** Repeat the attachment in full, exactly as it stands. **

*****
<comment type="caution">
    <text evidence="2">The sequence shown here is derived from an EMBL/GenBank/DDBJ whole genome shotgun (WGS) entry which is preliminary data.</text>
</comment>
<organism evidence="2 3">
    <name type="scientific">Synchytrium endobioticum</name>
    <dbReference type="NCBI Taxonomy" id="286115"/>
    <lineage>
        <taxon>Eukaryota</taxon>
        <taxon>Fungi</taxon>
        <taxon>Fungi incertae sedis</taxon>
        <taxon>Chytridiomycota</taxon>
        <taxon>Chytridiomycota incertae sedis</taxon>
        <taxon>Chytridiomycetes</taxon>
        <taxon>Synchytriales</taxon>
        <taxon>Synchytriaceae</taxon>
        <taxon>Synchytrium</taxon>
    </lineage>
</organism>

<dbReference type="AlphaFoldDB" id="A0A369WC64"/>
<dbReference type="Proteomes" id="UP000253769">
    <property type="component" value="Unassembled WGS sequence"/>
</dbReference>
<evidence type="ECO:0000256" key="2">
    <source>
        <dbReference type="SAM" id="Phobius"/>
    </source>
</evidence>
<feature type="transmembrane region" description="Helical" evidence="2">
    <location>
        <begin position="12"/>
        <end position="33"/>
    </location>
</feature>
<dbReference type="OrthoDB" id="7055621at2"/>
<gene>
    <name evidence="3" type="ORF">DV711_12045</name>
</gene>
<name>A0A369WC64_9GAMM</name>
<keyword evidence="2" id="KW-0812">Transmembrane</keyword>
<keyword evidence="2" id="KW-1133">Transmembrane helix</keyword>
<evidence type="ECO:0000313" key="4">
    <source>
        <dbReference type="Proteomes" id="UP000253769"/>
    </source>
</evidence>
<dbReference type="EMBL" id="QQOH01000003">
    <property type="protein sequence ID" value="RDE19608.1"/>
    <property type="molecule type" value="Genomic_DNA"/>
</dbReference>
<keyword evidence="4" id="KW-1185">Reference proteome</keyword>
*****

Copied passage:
<comment type="caution">
    <text evidence="2">The sequence shown here is derived from an EMBL/GenBank/DDBJ whole genome shotgun (WGS) entry which is preliminary data.</text>
</comment>
<organism evidence="2 3">
    <name type="scientific">Synchytrium endobioticum</name>
    <dbReference type="NCBI Taxonomy" id="286115"/>
    <lineage>
        <taxon>Eukaryota</taxon>
        <taxon>Fungi</taxon>
        <taxon>Fungi incertae sedis</taxon>
        <taxon>Chytridiomycota</taxon>
        <taxon>Chytridiomycota incertae sedis</taxon>
        <taxon>Chytridiomycetes</taxon>
        <taxon>Synchytriales</taxon>
        <taxon>Synchytriaceae</taxon>
        <taxon>Synchytrium</taxon>
    </lineage>
</organism>

<dbReference type="AlphaFoldDB" id="A0A369WC64"/>
<dbReference type="Proteomes" id="UP000253769">
    <property type="component" value="Unassembled WGS sequence"/>
</dbReference>
<evidence type="ECO:0000256" key="2">
    <source>
        <dbReference type="SAM" id="Phobius"/>
    </source>
</evidence>
<feature type="transmembrane region" description="Helical" evidence="2">
    <location>
        <begin position="12"/>
        <end position="33"/>
    </location>
</feature>
<dbReference type="OrthoDB" id="7055621at2"/>
<gene>
    <name evidence="3" type="ORF">DV711_12045</name>
</gene>
<name>A0A369WC64_9GAMM</name>
<keyword evidence="2" id="KW-0812">Transmembrane</keyword>
<keyword evidence="2" id="KW-1133">Transmembrane helix</keyword>
<evidence type="ECO:0000313" key="4">
    <source>
        <dbReference type="Proteomes" id="UP000253769"/>
    </source>
</evidence>
<dbReference type="EMBL" id="QQOH01000003">
    <property type="protein sequence ID" value="RDE19608.1"/>
    <property type="molecule type" value="Genomic_DNA"/>
</dbReference>
<keyword evidence="4" id="KW-1185">Reference proteome</keyword>